Fort Lauderdale
Fort Lauderdale

Fort Lauderdale

Florida, United States
There's more to life and Ft. Lauderdale than spring break: beyond the action-packed east beaches, you can watch dolphins pass on quiet north end beaches, enjoy non-souvenir shopping along Dania Beach, take a historic River Walk past landmarks, or unwind over sea-breezy dining in elegant Las Olas Isles.
Getting Around Fort Lauderdale
The best way to get around Fort Lauderdale is the inexpensive (free to $0.50) Sun Trolley. There are no pre-determined stops along the Sun Trolley Route. Instead, flag the driver to indicate you would like a pickup and notify for a drop off. The Sun Trolley picks up at Fort Lauderdale-Hollywood International Airport Friday, Saturday and Sunday every hour on the hour from 9 a.m. to 4 p.m. Fort Lauderdale is also very car friendly. Numerous garages are available and generally cost less than $10. Public bikes are available throughout Fort Lauderdale (http://broward.bcycle.com/) with a $5 single ride (up to 30 minute) pass and a 7-day membership starting at $25.
Nearby Airports
  • Fort Lauderdale-Hollywood International Airport-FLL
  • Miami International Airport-MIA
  • Palm Beach International Airport-PBI
Airport Taxis
  • $12-Fort Lauderdale-Hollywood
  • $81-Miami International Airport $132.25-Palm Beach International Airport
Things to Do and See in Fort Lauderdale
Las Olas IslesBeverly HeightsDowntownLauderdale BeachLauderdale WestLauderdale by the SeaLauderdale HarboursDania Beach
Along this stretch of pavement are prime venues for eating, shopping, and stunning views. An architecturally elegant area with starry lights and a cool breeze, this is an upscale district with few of the typical T-shirt and souvenir kiosks. Sticking to well-lit, populated areas at night is easy in this well-illuminated, trendy district. If you're here to party, note that the club scene doesn't get started until after 9 pm.
To travel back in time, take the River Walk on the outskirts of Downtown Fort Lauderdale in the Beverly Heights district. Many of the historic buildings have been revitalized and repurposed, but some original features remain. Walking along the New River, you will see a turn of the 20th Century schoolhouse, a historic settler's home, and the vintage 1905 New River Inn. Tour the old schoolhouse and the Stranahan House, dating from from the late 1800s and filled with antiques, artifacts and photographs. Visit the Museum of Discovery and Science, and take advantage of museum garage, the safest and most efficient parking in the area.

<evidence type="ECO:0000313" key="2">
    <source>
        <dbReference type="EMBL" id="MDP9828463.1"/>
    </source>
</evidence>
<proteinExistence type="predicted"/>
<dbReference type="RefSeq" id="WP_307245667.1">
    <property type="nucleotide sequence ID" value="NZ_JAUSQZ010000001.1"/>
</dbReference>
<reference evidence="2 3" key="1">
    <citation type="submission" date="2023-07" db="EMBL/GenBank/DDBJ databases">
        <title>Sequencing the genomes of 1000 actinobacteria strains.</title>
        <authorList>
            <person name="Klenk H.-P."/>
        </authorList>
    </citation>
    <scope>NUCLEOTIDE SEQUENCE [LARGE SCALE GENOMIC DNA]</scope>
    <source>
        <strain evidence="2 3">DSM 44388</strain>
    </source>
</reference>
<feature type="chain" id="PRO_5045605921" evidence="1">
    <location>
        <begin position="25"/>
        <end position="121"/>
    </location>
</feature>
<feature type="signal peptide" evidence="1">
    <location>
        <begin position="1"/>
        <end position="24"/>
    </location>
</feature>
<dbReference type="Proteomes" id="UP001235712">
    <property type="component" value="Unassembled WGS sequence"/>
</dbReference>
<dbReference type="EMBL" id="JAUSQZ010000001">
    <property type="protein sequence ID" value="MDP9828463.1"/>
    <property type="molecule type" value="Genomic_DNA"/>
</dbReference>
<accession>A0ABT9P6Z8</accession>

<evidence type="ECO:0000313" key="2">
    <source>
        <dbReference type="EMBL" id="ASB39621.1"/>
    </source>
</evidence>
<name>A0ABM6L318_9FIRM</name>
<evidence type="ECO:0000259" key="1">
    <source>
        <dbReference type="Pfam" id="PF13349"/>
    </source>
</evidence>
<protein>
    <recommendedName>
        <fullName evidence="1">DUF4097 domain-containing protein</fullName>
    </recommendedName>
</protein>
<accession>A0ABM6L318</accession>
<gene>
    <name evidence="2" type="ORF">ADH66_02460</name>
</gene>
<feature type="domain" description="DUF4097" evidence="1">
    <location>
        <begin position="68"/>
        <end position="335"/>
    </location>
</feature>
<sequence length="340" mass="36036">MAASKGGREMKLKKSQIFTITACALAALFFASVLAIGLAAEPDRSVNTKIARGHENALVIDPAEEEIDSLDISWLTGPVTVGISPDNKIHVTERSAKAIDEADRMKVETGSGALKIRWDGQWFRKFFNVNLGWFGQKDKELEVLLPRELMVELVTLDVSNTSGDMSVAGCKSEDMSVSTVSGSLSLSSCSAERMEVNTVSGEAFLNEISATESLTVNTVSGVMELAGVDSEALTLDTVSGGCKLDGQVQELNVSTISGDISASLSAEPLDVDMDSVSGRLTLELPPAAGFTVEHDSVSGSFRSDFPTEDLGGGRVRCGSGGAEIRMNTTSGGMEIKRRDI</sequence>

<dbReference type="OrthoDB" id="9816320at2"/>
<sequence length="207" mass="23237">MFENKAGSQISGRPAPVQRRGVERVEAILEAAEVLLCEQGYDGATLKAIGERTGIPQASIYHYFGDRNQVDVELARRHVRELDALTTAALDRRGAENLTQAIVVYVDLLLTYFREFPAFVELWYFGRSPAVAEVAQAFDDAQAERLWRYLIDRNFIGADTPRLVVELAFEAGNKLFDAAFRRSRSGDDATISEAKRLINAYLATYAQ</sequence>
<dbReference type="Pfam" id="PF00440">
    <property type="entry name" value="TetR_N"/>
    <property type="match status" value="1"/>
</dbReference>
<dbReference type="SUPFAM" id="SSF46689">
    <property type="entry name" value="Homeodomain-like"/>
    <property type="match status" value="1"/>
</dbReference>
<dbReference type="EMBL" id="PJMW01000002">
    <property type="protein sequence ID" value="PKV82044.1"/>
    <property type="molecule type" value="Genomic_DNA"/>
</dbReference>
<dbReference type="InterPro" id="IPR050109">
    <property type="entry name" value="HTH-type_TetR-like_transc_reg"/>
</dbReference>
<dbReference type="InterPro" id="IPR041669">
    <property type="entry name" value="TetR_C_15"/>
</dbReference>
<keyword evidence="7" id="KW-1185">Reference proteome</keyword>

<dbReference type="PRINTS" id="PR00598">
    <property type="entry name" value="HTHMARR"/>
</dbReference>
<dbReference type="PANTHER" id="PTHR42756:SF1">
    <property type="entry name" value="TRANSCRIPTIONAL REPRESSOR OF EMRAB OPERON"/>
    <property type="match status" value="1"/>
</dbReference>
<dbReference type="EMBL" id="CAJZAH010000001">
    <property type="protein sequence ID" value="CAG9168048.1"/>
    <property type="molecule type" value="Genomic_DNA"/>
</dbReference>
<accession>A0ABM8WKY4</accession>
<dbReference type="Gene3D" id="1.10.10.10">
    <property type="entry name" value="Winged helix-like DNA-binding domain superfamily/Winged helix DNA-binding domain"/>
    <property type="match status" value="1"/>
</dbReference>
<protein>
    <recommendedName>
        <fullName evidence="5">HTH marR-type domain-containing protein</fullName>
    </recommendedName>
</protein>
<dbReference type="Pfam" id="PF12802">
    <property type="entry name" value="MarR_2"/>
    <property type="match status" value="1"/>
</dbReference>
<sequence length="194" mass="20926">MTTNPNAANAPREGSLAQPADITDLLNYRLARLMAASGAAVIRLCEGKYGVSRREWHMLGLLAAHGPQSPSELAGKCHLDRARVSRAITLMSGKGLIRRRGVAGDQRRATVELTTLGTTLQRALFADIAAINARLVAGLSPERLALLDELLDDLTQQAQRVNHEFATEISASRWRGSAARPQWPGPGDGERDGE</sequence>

Las Olas Boulevard is the most interesting downtown area for tourists. To explore downtown and the beaches, hop the Fort Lauderdale Sun Trolley on Fridays, Saturdays, or Sundays between 10 am and midnight. Just wave at a passing trolley, which will stop to let you board. If you're traveling with kids, stop by the Funderdome indoor playground or the Museum of Discovery and Science—admission to the science center is free if you hold an annual pass to any of 300 science centers across the country. Admission is also free to the 18,000 square-foot Fort Lauderdale Antique Car Museum, a paradise within paradise for car buffs.
The main action in Fort Lauderdale is around the east beaches and the south-central downtown area. Many of the beaches on the far north end of Ft. Lauderdale have homes with private beach access, but there are still many public beaches and parks that are quieter than the spring break chaos of the New River area. Also in the northern corner is the Mai-Kai Restaurant and Polynesian Show, featuring fire eaters, Polynesian dancing and acrobatics with dinner.
The main action in Fort Lauderdale is around the east beaches and the south-central downtown area. Many of the beaches on the far north end of Ft. Lauderdale have homes with private beach access, but there are still many public beaches and parks that are quieter than the spring break chaos of the New River area. Also in the northern corner is the Mai-Kai Restaurant and Polynesian Show, featuring fire eaters, Polynesian dancing and acrobatics with dinner.
The village of Lauderdale by the Sea is a low-key beach town northeast of Fort Lauderdale, ideal for families staying away from the city's spring break scene. For locals-approved dining, try Country Ham & Eggs for breakfast or Pa' DeGennaro's Restaurant & Deli for lunch or dinner. Head to the coast just before sunset, and you have a great chance of spotting dolphins frolicking in the waves.
The main action in Fort Lauderdale is around the east beaches and the south-central downtown area. Many of the beaches on the far north end of Ft. Lauderdale have homes with private beach access, but there are still many public beaches and parks that are quieter than the spring break chaos of the New River area. Also in the northern corner is the Mai-Kai Restaurant and Polynesian Show, featuring fire eaters, Polynesian dancing and acrobatics with dinner.
Nestled along the coast between Fort Lauderdale and Miami is serene Dania Beach. This is where Fort Lauderdale locals come when they want to enjoy pristine sand and warm Atlantic waters without being crowded by tourists. Leave your car and walk through this quaint village, exploring gift shops, jewelry stores, gourmet chocolates and ice cream parlors. The scene is family friendly, though at night Dania's a poker betting bar draws a more adult crowd.
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